Vince pointed out an area of recently cleared flax, a parcel of land of less than a hectare had been cut, the dead flax leaves were still there awaiting removal. Vince explained how they had to be careful of how and when they cleared the land. If it was not carefully managed a lot of invasive weeds would quickly come back in. But Rebecca had also said they had had some surprises in cleared land. Along with the endemic annuals and herbaceous plants whose seeds and tubers finally got a chance to grow into plants in the new light, a few seedling of trees had emerged. Once detected on the regular monitoring visits they were marked and fiercely guarded against being shaded out by faster growing invasives.
I got to see examples of the black cabbage, he cabbage and she cabbage. It took me a few visits to sort them out but all three had their aspects of beauty. The black cabbage is a gorgeous tree and many of the specimens hung out from the slope over the tracks we were walking on as if showing off to anyone who would give them a glance. A dense heavily lined trunk was topped by branches bending this way and that to an even and surprisingly neat canopy of clusters of waxy leaves that resembled a fully open cabbage. Funnily enough the bunch of white flowers which would be atop the leaf layer looked suspiciously like a small cauliflower. The He and She cabbage are completely different sorts of plant, a narrow stem branching out into large leaves – could almost be mistaken for a herbaceous plant. The she cabbage in particular is a beautiful mix of dark red stems with pointed luminous green leaves. It has the ability to warm and cheer you even on the wettest greyest day on the Peaks.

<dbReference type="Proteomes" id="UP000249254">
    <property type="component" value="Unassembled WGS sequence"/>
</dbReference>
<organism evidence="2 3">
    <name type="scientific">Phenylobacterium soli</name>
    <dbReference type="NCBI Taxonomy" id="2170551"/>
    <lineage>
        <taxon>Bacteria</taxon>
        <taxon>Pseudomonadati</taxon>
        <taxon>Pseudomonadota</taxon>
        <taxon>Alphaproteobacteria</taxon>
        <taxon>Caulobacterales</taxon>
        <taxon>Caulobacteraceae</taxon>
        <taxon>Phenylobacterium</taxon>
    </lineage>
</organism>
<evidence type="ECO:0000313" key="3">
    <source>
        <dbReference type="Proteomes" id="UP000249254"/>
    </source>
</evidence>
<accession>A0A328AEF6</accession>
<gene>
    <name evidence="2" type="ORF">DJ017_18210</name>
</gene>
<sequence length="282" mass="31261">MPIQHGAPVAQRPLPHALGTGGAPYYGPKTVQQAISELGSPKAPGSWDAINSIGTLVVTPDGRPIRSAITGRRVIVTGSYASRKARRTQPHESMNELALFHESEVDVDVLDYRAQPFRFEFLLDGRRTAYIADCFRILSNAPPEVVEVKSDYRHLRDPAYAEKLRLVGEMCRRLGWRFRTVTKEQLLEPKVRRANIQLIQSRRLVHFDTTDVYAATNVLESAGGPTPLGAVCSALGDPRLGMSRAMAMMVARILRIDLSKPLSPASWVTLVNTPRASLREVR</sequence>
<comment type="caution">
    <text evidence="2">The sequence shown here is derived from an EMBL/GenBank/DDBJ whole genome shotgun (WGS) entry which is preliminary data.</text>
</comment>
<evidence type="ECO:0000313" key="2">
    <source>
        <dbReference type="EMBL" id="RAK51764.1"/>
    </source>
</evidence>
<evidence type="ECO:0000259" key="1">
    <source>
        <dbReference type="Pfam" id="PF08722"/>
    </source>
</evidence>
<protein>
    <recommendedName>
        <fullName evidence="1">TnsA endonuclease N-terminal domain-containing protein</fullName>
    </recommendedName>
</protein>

This ridge was proving to be a marker for nesting success. Over the last few years, there seemed to have been a expansion of nesting from the Letterbox area itself up this slope We recorded the data and moved on. Stedson started to get more interested and wanted to show me a little gut in the ridge. Running steeply downhill, the gut cut a gully only a few feet deep, and at first sight was scouring away at the volcanic rubble here, but through a series of terraced steps some of the smaller washed material had been trapped. This thin grey gritty soil had become the habitat for tiny plants, more or less the only greenery around this area. This was a type of Euphorbia, or spurge, endemic to Ascension Island. Stedson had been instrumental in both identifying it and building up its population. He took out some polythene bags and collected the tiny seeds. As well as a small number of very small natural populations over this part of the island, he was trying to find where to introduce them elsewhere. Probably the only native which ever managed to colonise the dry lowlands of Ascension where there was hardly any soil or water and oodles of scorching sunlight and drying winds, this was a tough little plant. Other more widely spread spurges do exist on Ascension Island, but this one has a gorgeous reddy stem, with the little bulbous leaves, storing away all that precious water it needs to survive within a thick plastic like skin. And the tiny flowers are so pretty with their little white heads. But all on a minute scale and unless there was a large carpet colony of them, most people would never even notice they were there.
The Ascension Spurge – logging the location
The hostile environment in which spurge can spread
Stedson collecting spurge seeds
Stedson was different. He had an eye for spotting individual plants in amongst others or the empty terrain like here, and he had built up his own knowledge of their environmental niches, so much so he could more or less predict where you might find one of his precious endemics. I remember a tour he took around one of the uppermost paths on Green Mountain, Elliot’s. While we were happy to see the mix of vegetation at different stages of the trail, he could spot the tiny collections of endemic ferns in a rockface or on a ledge.